You will note that display pages need to respond differently to each type of media they encounter for display – this is detected via the Dublin Core format field. Using this field to predict the behaviour of each page displayed opens up the possibility of cataloguing any media file capable of view or download via the internet.
The site has now been online as the Leodis Database Pilot since October 2000, though no marketing has been carried out aside from online registration via the main search engines.
Figures for access (compiled via MediaHouse Inc, LiveStats 5.0) are encouraging and the growth rate is steady.
In terms of the popularity of the added value services we are currently hosting :
The most valuable asset at the end of a digitisation program is the raw data and the images. Ensure that this data is easily transferrable to new systems i.e. can the native database system export to various other industry standard formats and, at the most basic level, to a CSV (Comma Separated Variable) file. Ensure that images are retained safely at a high quality in a platform idependent format, from which new copies for future applications can be derived.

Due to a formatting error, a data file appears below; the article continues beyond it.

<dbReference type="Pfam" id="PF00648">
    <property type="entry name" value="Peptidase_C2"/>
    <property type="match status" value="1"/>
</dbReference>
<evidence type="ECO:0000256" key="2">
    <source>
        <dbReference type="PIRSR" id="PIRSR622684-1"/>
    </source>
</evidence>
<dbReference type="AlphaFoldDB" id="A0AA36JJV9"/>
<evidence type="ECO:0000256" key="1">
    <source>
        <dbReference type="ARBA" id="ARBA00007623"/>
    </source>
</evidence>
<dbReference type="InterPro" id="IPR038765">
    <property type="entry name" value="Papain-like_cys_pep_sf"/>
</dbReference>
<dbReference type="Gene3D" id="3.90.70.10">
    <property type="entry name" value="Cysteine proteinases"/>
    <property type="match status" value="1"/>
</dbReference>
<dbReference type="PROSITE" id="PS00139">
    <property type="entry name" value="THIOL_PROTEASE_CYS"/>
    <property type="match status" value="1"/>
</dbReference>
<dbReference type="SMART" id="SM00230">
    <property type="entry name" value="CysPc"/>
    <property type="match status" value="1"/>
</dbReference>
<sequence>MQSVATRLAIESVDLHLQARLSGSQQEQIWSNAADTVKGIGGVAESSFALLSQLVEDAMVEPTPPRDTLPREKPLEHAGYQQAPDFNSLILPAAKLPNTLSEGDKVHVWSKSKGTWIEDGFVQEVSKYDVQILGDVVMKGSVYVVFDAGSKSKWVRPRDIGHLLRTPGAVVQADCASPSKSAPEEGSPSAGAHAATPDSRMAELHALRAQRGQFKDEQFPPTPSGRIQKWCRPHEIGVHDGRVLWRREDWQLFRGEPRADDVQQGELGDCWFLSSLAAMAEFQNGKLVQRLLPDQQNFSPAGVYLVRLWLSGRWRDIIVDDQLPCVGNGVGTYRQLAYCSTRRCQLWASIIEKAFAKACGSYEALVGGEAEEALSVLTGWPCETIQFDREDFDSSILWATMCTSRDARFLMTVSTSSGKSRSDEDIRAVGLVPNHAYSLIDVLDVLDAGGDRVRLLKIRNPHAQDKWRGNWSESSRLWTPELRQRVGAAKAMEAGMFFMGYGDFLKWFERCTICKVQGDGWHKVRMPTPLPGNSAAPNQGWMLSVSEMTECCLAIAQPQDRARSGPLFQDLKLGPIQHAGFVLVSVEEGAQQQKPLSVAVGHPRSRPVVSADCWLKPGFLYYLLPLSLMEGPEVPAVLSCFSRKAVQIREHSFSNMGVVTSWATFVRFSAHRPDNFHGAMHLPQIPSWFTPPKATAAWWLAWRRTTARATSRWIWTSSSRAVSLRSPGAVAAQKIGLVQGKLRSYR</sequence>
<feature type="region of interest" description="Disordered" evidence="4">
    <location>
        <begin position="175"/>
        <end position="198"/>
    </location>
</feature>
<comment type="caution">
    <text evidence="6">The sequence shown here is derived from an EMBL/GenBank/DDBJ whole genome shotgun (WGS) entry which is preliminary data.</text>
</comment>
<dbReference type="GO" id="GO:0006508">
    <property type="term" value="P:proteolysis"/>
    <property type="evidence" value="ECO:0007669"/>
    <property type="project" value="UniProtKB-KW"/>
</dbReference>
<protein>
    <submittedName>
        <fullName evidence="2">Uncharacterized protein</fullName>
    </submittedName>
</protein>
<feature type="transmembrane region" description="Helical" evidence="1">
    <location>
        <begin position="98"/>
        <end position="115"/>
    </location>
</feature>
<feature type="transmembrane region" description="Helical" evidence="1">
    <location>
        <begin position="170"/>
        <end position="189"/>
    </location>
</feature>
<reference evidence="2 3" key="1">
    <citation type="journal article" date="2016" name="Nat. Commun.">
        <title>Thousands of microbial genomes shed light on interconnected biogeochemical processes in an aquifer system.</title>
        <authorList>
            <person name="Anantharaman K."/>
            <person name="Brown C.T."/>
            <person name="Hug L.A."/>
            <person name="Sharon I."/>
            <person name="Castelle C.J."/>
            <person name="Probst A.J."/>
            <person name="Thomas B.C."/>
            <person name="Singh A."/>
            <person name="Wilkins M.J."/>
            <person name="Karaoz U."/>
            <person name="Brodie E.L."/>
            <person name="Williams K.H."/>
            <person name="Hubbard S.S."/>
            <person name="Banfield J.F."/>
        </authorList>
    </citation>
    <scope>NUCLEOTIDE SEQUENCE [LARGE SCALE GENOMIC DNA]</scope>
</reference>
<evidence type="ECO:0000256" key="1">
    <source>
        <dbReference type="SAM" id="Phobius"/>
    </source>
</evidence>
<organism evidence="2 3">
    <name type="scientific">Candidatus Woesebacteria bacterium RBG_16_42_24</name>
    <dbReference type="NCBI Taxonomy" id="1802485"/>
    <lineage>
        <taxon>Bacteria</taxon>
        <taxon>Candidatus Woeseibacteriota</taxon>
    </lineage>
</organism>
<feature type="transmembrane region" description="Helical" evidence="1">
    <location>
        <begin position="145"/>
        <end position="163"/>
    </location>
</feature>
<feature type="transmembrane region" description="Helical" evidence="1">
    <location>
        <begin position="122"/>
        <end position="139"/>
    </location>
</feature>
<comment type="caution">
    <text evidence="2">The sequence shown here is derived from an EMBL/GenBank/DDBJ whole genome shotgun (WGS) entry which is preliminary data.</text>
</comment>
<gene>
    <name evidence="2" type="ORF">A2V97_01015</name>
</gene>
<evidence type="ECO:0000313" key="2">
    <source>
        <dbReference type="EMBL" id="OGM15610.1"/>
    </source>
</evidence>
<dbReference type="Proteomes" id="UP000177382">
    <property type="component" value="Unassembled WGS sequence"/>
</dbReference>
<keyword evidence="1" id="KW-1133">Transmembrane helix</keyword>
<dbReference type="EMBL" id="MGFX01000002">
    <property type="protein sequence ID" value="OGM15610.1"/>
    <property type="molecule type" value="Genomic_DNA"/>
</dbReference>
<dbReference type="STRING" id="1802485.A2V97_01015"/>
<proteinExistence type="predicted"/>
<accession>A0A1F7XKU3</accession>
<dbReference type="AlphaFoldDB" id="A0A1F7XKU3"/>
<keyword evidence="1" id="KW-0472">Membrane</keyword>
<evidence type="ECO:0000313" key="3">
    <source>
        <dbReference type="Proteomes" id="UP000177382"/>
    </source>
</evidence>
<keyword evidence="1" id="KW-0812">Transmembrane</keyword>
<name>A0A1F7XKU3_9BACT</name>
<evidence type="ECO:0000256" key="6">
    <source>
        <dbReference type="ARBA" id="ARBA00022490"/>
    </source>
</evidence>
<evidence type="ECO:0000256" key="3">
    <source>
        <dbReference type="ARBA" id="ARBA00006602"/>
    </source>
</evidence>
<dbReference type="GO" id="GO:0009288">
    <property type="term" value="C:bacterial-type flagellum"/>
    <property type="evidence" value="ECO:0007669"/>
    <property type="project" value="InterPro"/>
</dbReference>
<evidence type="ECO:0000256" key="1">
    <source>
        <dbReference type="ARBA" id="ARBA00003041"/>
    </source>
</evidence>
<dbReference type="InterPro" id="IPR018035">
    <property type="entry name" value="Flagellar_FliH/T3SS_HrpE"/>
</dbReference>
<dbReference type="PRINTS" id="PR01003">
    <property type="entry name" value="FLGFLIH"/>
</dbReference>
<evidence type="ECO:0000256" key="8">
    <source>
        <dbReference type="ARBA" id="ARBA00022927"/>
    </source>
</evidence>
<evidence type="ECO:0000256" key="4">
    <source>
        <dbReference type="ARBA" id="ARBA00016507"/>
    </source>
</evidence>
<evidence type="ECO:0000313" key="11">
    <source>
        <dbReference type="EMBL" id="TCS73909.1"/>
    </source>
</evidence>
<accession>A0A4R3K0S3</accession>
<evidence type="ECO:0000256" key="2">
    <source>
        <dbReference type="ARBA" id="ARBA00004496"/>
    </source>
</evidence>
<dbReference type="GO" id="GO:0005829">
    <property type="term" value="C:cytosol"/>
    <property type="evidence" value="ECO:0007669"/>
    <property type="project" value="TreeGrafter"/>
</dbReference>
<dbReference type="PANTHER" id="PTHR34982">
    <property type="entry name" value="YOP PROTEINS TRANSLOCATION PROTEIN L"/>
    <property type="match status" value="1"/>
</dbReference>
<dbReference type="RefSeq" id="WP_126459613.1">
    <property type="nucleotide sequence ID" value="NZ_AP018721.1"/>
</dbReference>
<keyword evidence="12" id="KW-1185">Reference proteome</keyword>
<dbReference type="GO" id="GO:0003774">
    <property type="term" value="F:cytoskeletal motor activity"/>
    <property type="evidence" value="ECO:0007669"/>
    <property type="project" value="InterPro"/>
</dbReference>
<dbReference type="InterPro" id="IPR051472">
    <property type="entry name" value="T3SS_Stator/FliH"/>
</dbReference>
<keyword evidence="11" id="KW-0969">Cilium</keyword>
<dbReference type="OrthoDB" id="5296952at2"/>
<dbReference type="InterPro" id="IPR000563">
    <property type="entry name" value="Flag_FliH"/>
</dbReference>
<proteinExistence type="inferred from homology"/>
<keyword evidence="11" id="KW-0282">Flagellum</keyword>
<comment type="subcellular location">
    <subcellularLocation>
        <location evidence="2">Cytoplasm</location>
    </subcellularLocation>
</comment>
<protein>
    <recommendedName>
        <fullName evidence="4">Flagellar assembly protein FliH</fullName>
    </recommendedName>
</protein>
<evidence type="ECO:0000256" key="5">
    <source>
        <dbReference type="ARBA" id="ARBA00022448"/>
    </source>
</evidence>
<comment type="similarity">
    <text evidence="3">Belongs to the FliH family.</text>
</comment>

The user interface that goes on top to form the internet site is temporary and will need many changes over time though is important in creating a respectable image.
Use technically qualified staff to evaluate and implement solutions or to advise on the purchase of external solutions.
Ensure that the delivered database and image store product can be managed and updated by novice staff with basic training.
You will (probably) always require qualified technical staff to implement new interfaces to your data.